You are probably well aware that the market has been on a tear this year. Look closer and you'll notice that the biotech industry is doing an even better job returning value to shareholders.
Couple the two together and you come to one inevitable conclusion: It's time for an avalanche of initial public offerings! It makes sense for companies to go public when the market is hot because they can raise the most capital for operations and, of course, for early investors to cash out. There are quite a few to choose from, but we will start by looking at synthetic biology company Intrexon .
What the heck is synthetic biology? The field combines biological sciences with engineering. If DNA is viewed as a building block for all life, then genes from one organism can be transferred into another, giving it completely new capabilities and functions (and, yes, glow-in-the-dark bunnies). Scientists can even create entirely new organisms from scratch!
Currently, companies employing synthetic biology at an industrial scale are primarily chasing high-value chemicals and cosmetics. Solazyme has developed the ability to control fatty acid chain length, saturation, and functional group positioning with its novel heterotrophic algae platform. The company is commercializing chemicals and nutritional oils with large partners such as Sasol and Mitsui and offers a quickly growing cosmetic line named Algenist.
Solazyme controls fatty acid characteristics by controlling the biological processes of its algae. Investors only see the end result. Source: Solazyme 1Q13 presentation.
Similarly, Amyris is using its novel yeast to produce renewable hydrocarbons such as farnesene, which can be processed into everything from fuels to synthetic rubbers to cosmetics. In fact, the company is one of the world's largest suppliers of squalane, a rare emollient used in personal care products.
To my understanding, Solazyme and Amyris currently tinker with their organisms in house, but Intrexon could enable a quicker, cheaper option for future work. That could be great considering that most platforms take at least seven years to commercialize, according to DARPA. Think of Intrexon as a technology enabler for the entire industry.
Whereas Solazyme and Amyris sell chemicals, Intrexon sells the organism or genetic pathway that creates the chemicals. The company seeks to commercialize its products by entering exclusive channel collaborations, or ECCs, with industry leaders. Essentially, the company develops products as specified by an ECC and collects revenue through milestone payments, royalties, or other profit-sharing agreements.
In a world that is increasingly turning to biotechnology on an industrial scale, Intrexon could generate revenue from a number of sources such as:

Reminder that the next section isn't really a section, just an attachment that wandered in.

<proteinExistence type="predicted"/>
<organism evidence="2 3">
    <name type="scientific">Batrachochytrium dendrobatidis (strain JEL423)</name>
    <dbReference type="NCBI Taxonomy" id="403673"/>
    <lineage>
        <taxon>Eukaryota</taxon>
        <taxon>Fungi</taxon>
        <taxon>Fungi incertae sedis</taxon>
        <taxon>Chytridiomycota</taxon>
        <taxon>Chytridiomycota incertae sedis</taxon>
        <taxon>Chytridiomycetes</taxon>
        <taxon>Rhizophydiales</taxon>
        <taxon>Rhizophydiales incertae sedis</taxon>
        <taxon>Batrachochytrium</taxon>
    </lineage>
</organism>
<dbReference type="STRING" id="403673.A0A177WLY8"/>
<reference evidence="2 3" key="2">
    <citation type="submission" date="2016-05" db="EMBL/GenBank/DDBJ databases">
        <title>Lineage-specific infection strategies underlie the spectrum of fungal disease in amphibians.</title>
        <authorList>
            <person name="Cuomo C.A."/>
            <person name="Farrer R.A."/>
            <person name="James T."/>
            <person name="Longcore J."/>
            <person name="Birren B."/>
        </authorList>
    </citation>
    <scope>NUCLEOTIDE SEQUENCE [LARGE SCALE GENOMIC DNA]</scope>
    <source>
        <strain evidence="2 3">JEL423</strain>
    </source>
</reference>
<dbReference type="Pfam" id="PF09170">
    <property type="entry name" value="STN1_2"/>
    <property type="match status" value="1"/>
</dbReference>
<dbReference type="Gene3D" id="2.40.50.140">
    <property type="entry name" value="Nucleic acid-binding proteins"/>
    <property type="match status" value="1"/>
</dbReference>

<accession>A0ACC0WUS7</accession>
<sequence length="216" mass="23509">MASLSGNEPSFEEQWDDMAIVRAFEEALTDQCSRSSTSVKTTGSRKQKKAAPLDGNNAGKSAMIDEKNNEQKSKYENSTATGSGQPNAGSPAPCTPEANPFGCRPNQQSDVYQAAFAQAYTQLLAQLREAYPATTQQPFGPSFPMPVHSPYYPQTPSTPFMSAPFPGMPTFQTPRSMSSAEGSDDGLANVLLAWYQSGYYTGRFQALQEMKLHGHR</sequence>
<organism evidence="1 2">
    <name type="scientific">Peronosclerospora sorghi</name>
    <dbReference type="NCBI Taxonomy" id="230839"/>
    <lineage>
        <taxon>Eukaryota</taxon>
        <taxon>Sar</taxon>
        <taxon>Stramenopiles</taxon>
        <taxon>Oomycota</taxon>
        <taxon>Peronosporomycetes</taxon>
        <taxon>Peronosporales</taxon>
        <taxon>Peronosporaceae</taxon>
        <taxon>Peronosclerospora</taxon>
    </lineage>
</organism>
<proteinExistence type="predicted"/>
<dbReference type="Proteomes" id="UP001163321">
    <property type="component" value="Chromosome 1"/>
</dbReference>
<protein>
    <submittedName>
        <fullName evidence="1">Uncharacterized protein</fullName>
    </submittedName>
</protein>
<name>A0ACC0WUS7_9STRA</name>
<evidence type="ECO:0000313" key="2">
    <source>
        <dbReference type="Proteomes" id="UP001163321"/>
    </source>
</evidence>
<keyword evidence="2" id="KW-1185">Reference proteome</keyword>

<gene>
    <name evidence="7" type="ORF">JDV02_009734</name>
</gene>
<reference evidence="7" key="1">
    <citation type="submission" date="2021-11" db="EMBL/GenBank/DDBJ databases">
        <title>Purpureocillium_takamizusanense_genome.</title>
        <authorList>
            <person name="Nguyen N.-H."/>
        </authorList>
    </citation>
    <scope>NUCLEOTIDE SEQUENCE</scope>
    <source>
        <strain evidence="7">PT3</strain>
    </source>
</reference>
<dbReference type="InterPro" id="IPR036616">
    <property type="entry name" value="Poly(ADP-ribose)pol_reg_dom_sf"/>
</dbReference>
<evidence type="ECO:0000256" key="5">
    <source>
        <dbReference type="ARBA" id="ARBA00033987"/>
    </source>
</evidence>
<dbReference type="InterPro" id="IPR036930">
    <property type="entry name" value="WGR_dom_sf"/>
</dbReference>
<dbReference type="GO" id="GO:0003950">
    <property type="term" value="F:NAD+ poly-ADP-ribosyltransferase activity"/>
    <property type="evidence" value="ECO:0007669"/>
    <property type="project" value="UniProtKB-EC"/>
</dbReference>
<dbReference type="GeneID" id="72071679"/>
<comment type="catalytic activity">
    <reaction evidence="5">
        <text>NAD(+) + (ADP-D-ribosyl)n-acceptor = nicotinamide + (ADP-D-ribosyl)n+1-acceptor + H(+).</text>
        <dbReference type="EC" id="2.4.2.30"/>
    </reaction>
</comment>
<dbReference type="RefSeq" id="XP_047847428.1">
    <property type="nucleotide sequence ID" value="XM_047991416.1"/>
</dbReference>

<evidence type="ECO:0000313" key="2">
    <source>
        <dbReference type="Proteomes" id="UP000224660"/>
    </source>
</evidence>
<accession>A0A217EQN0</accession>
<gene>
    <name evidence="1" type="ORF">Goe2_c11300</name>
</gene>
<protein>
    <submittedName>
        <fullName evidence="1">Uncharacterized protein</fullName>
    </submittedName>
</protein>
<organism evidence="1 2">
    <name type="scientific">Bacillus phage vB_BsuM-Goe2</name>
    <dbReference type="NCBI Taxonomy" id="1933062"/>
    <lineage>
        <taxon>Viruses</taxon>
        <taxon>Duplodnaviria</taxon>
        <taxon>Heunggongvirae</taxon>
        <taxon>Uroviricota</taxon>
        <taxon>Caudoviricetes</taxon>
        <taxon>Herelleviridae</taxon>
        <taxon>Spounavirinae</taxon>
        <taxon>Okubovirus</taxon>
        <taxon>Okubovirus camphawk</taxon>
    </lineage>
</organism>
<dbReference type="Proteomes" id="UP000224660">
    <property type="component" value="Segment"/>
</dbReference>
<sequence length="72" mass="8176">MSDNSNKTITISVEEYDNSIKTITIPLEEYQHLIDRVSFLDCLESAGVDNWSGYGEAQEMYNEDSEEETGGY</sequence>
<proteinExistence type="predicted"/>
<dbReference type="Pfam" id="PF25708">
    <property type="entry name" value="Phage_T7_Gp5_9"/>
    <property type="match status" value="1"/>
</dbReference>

Global market value
Source: Intrexon S-1/A filing.
The company is currently entered into nine ECCs in health care and food, which include programs in oncology, anti-infectives, antibiotics, tissue repair, and GMO salmon and other fish. There is certainly potential for Intrexon, but I'm not too excited about operations yet. Outside of a collaboration with Elanco, the animal health division of Eli Lilly, most ECCs are with developmental-stage companies. That could be chalked up to the infancy of most commercial biological sciences companies, but things look a bit worrisome when you consider the financial picture.
In 2012, Intrexon generated total sales of $13.9 million and a net loss of $81.9 million. That's not exactly sustainable. I would also be concerned with the company's valuation, which is well over $2 billion. It's difficult to find a plausible explanation to support such a valuation other than the fact that Intrexon is a leading synthetic biology company with unique capabilities. There are, however, competitors. Ginkgo BioWorks has a nearly identical business model, a novel in-house technology platform of its own, and plenty of demand for its services. The race to the future usually has more than one runner.
Foolish bottom line
I am a complete believer in the potential of synthetic biology, and I believe that some of the best investments I will make in my investing career will come from the field. However, investors need to realize that the industry is still developing. It just doesn't seem that the time is right for an investment in a company such as Intrexon that needs many collaborations to sustain operations. We can already look to the past to see how these IPOs can get out of hand. Consider that Solazyme and Amyris went public with a combined market valuation of $1.7 billion -- and went much higher -- but have a combined market valuation of less than $900 million today. In other words, it may be best to keep an eye on Intrexon from the sideline. I think you have plenty of time.
Should you heed my advice and steer clear of Intrexon for the time being, you may be wondering where else you can park your money. Well, the best investment strategy is to pick great companies and stick with them for the long term. The Motley Fool's free report "3 Stocks That Will Help You Retire Rich" not only shares stocks that could help you build long-term wealth, but also winning strategies that every investor should know. Click here to grab your free copy today.
The article Does This Biotech IPO Belong in Your Portfolio? originally appeared on Fool.com.
Fool contributor Maxx Chatsko has no position in any stocks mentioned. Check out his personal portfolio, his CAPS page, or follow him on Twitter @BlacknGoldFool to keep up with his writing on energy, bioprocessing, and biotechnology.The Motley Fool owns shares of Solazyme. Try any of our Foolish newsletter services free for 30 days. We Fools may not all hold the same opinions, but we all believe that considering a diverse range of insights makes us better investors. The Motley Fool has a disclosure policy.
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